Similarity in Cross-border Mergers and Acquisitions: Imitation, Uncertainty and Experience among Chinese Firms, 1985–2006
AbstractIn the search for determinants affecting the decision making process of cross-border mergers and acquisitions (CBMAs), we draw on the mimetic isomorphism argument to examine (1) whether firms from emerging markets imitate each other and become similar on multiple decisions of CBMA; and (2) what factors affect the strength of mimetic isomorphism. With 1580 CBMAs initiated by 937 Chinese firms from 1985 to 2006, we found that mimetic isomorphism in CBMAs is partially supported by Chinese firms. Specifically, the degree of similarity in two CBMA decisions (the product relatedness and the location of target firms) increases when the number of completed deals initiated by others at a prior time increases and when firms can tell what the most popular decision choice is. We found that not all CBMA decisions react to the force of imitation in the same way. Finally, the force of mimetic isomorphism is strengthened by environmental instability but weakened by firms' own experience. This study provides implications for theory and research on CBMA and imitation as well as multinational firms from emerging economies.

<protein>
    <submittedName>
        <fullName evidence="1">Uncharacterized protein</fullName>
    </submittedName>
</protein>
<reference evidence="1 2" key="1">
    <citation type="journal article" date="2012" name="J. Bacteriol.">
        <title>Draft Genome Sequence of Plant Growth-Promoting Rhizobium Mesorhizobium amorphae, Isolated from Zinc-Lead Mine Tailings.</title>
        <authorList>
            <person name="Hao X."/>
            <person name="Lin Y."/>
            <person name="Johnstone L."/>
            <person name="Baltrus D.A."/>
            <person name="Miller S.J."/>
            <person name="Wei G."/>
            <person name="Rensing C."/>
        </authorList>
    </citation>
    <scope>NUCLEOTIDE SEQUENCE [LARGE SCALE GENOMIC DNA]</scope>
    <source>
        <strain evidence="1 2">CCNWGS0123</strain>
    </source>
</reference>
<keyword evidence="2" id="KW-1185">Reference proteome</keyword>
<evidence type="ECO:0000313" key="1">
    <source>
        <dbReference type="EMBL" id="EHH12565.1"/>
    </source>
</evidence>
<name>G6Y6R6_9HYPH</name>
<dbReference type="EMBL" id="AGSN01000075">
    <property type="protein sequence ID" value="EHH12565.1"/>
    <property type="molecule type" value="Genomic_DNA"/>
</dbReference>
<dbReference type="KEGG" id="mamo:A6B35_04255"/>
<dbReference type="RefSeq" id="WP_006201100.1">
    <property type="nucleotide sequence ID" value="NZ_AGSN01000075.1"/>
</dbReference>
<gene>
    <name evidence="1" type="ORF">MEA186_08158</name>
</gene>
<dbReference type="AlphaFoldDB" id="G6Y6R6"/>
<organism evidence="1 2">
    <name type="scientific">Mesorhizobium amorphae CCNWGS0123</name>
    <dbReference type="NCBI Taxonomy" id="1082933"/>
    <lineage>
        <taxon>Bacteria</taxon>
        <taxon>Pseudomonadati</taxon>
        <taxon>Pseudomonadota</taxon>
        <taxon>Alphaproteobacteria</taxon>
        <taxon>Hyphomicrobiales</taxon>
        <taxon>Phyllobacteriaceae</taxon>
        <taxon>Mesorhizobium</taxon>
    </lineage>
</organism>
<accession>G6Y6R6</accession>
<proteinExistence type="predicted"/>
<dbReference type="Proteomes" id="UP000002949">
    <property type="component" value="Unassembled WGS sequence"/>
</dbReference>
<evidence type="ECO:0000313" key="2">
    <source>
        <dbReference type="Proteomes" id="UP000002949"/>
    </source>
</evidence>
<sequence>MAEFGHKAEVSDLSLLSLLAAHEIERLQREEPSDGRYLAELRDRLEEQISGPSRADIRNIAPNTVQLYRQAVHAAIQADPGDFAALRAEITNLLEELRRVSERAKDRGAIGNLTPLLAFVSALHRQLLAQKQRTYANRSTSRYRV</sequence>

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Bibliographic InfoArticle provided by Elsevier in its journal Journal of International Management.
Volume (Year): 18 (2012)
Issue (Month): 4 ()
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